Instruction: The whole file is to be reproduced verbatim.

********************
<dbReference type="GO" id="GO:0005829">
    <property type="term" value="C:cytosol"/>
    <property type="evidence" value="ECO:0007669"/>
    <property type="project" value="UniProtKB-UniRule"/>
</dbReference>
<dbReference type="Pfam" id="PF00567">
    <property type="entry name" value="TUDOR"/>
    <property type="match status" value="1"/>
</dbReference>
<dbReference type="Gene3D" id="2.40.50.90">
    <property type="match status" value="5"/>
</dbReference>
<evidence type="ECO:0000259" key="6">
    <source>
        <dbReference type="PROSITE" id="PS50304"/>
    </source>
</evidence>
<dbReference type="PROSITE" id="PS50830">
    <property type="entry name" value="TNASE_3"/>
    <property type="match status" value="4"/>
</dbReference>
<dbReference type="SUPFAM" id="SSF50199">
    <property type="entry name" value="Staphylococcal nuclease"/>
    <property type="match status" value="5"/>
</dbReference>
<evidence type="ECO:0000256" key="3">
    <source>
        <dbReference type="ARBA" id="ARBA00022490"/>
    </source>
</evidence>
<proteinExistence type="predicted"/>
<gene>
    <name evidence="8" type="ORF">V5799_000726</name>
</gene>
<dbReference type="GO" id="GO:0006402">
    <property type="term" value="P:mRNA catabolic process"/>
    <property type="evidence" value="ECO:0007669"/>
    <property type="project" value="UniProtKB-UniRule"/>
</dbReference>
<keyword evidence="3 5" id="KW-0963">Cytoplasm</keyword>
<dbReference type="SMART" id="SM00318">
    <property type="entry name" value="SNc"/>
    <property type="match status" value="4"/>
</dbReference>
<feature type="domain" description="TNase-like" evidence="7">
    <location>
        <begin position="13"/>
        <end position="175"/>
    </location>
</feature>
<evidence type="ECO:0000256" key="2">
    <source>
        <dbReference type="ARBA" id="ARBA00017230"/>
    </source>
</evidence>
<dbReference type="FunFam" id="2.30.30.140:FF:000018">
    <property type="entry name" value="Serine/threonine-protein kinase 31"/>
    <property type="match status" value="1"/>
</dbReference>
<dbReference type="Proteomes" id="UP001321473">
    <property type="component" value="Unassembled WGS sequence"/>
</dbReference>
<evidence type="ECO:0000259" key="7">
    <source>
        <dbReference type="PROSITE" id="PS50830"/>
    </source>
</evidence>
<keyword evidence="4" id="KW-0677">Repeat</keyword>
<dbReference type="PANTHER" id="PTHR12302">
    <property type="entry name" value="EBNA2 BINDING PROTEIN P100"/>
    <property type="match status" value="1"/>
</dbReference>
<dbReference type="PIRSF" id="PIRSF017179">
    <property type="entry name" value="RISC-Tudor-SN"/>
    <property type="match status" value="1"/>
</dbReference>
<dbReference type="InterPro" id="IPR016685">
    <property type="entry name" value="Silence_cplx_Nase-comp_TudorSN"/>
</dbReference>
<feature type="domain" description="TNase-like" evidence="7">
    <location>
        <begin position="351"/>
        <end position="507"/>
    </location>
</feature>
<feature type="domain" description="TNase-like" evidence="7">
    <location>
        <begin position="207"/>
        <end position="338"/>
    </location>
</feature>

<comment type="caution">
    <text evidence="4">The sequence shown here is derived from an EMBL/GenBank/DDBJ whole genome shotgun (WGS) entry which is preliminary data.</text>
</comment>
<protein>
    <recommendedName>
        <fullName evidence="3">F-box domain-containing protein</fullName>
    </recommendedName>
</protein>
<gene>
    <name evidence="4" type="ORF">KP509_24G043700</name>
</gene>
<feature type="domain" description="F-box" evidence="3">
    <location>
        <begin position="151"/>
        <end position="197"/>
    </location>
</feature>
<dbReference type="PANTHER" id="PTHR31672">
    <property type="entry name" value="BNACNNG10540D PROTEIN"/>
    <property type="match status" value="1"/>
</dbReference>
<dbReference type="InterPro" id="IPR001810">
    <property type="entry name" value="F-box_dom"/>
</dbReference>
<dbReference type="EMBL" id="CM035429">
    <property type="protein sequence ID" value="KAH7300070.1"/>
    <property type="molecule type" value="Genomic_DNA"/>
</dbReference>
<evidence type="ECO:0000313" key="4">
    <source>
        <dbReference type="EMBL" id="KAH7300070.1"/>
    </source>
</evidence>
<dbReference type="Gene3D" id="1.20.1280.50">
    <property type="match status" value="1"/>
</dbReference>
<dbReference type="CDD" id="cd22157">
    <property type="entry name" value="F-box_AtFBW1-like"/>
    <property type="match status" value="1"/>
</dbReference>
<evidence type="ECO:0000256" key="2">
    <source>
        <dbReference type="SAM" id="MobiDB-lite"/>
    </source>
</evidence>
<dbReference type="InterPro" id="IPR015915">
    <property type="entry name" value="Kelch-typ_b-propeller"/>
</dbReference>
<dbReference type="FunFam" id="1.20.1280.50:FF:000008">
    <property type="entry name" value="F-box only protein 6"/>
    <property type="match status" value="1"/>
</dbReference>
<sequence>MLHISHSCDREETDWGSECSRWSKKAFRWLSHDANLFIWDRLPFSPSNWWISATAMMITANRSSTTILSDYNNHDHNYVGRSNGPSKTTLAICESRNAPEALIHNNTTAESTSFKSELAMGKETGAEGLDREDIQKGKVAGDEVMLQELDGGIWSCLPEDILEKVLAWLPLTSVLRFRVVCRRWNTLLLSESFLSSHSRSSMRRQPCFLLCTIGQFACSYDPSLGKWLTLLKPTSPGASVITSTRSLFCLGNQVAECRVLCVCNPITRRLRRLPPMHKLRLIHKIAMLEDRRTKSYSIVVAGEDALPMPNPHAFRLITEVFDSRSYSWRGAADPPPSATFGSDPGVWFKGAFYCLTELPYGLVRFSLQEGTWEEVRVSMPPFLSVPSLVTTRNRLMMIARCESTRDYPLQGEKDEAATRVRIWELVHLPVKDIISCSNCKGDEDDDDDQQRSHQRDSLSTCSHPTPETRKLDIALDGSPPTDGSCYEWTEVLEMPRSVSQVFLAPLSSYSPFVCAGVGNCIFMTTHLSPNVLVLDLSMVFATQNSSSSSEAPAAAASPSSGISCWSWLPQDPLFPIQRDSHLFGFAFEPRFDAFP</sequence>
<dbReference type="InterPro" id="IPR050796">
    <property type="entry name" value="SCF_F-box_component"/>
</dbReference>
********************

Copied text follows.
<dbReference type="GO" id="GO:0005829">
    <property type="term" value="C:cytosol"/>
    <property type="evidence" value="ECO:0007669"/>
    <property type="project" value="UniProtKB-UniRule"/>
</dbReference>
<dbReference type="Pfam" id="PF00567">
    <property type="entry name" value="TUDOR"/>
    <property type="match status" value="1"/>
</dbReference>
<dbReference type="Gene3D" id="2.40.50.90">
    <property type="match status" value="5"/>
</dbReference>
<evidence type="ECO:0000259" key="6">
    <source>
        <dbReference type="PROSITE" id="PS50304"/>
    </source>
</evidence>
<dbReference type="PROSITE" id="PS50830">
    <property type="entry name" value="TNASE_3"/>
    <property type="match status" value="4"/>
</dbReference>
<dbReference type="SUPFAM" id="SSF50199">
    <property type="entry name" value="Staphylococcal nuclease"/>
    <property type="match status" value="5"/>
</dbReference>
<evidence type="ECO:0000256" key="3">
    <source>
        <dbReference type="ARBA" id="ARBA00022490"/>
    </source>
</evidence>
<proteinExistence type="predicted"/>
<gene>
    <name evidence="8" type="ORF">V5799_000726</name>
</gene>
<dbReference type="GO" id="GO:0006402">
    <property type="term" value="P:mRNA catabolic process"/>
    <property type="evidence" value="ECO:0007669"/>
    <property type="project" value="UniProtKB-UniRule"/>
</dbReference>
<keyword evidence="3 5" id="KW-0963">Cytoplasm</keyword>
<dbReference type="SMART" id="SM00318">
    <property type="entry name" value="SNc"/>
    <property type="match status" value="4"/>
</dbReference>
<feature type="domain" description="TNase-like" evidence="7">
    <location>
        <begin position="13"/>
        <end position="175"/>
    </location>
</feature>
<evidence type="ECO:0000256" key="2">
    <source>
        <dbReference type="ARBA" id="ARBA00017230"/>
    </source>
</evidence>
<dbReference type="FunFam" id="2.30.30.140:FF:000018">
    <property type="entry name" value="Serine/threonine-protein kinase 31"/>
    <property type="match status" value="1"/>
</dbReference>
<dbReference type="Proteomes" id="UP001321473">
    <property type="component" value="Unassembled WGS sequence"/>
</dbReference>
<evidence type="ECO:0000259" key="7">
    <source>
        <dbReference type="PROSITE" id="PS50830"/>
    </source>
</evidence>
<keyword evidence="4" id="KW-0677">Repeat</keyword>
<dbReference type="PANTHER" id="PTHR12302">
    <property type="entry name" value="EBNA2 BINDING PROTEIN P100"/>
    <property type="match status" value="1"/>
</dbReference>
<dbReference type="PIRSF" id="PIRSF017179">
    <property type="entry name" value="RISC-Tudor-SN"/>
    <property type="match status" value="1"/>
</dbReference>
<dbReference type="InterPro" id="IPR016685">
    <property type="entry name" value="Silence_cplx_Nase-comp_TudorSN"/>
</dbReference>
<feature type="domain" description="TNase-like" evidence="7">
    <location>
        <begin position="351"/>
        <end position="507"/>
    </location>
</feature>
<feature type="domain" description="TNase-like" evidence="7">
    <location>
        <begin position="207"/>
        <end position="338"/>
    </location>
</feature>

<comment type="caution">
    <text evidence="4">The sequence shown here is derived from an EMBL/GenBank/DDBJ whole genome shotgun (WGS) entry which is preliminary data.</text>
</comment>
<protein>
    <recommendedName>
        <fullName evidence="3">F-box domain-containing protein</fullName>
    </recommendedName>
</protein>
<gene>
    <name evidence="4" type="ORF">KP509_24G043700</name>
</gene>
<feature type="domain" description="F-box" evidence="3">
    <location>
        <begin position="151"/>
        <end position="197"/>
    </location>
</feature>
<dbReference type="PANTHER" id="PTHR31672">
    <property type="entry name" value="BNACNNG10540D PROTEIN"/>
    <property type="match status" value="1"/>
</dbReference>
<dbReference type="InterPro" id="IPR001810">
    <property type="entry name" value="F-box_dom"/>
</dbReference>
<dbReference type="EMBL" id="CM035429">
    <property type="protein sequence ID" value="KAH7300070.1"/>
    <property type="molecule type" value="Genomic_DNA"/>
</dbReference>
<evidence type="ECO:0000313" key="4">
    <source>
        <dbReference type="EMBL" id="KAH7300070.1"/>
    </source>
</evidence>
<dbReference type="Gene3D" id="1.20.1280.50">
    <property type="match status" value="1"/>
</dbReference>
<dbReference type="CDD" id="cd22157">
    <property type="entry name" value="F-box_AtFBW1-like"/>
    <property type="match status" value="1"/>
</dbReference>
<evidence type="ECO:0000256" key="2">
    <source>
        <dbReference type="SAM" id="MobiDB-lite"/>
    </source>
</evidence>
<dbReference type="InterPro" id="IPR015915">
    <property type="entry name" value="Kelch-typ_b-propeller"/>
</dbReference>
<dbReference type="FunFam" id="1.20.1280.50:FF:000008">
    <property type="entry name" value="F-box only protein 6"/>
    <property type="match status" value="1"/>
</dbReference>
<sequence>MLHISHSCDREETDWGSECSRWSKKAFRWLSHDANLFIWDRLPFSPSNWWISATAMMITANRSSTTILSDYNNHDHNYVGRSNGPSKTTLAICESRNAPEALIHNNTTAESTSFKSELAMGKETGAEGLDREDIQKGKVAGDEVMLQELDGGIWSCLPEDILEKVLAWLPLTSVLRFRVVCRRWNTLLLSESFLSSHSRSSMRRQPCFLLCTIGQFACSYDPSLGKWLTLLKPTSPGASVITSTRSLFCLGNQVAECRVLCVCNPITRRLRRLPPMHKLRLIHKIAMLEDRRTKSYSIVVAGEDALPMPNPHAFRLITEVFDSRSYSWRGAADPPPSATFGSDPGVWFKGAFYCLTELPYGLVRFSLQEGTWEEVRVSMPPFLSVPSLVTTRNRLMMIARCESTRDYPLQGEKDEAATRVRIWELVHLPVKDIISCSNCKGDEDDDDDQQRSHQRDSLSTCSHPTPETRKLDIALDGSPPTDGSCYEWTEVLEMPRSVSQVFLAPLSSYSPFVCAGVGNCIFMTTHLSPNVLVLDLSMVFATQNSSSSSEAPAAAASPSSGISCWSWLPQDPLFPIQRDSHLFGFAFEPRFDAFP</sequence>
<dbReference type="InterPro" id="IPR050796">
    <property type="entry name" value="SCF_F-box_component"/>
</dbReference>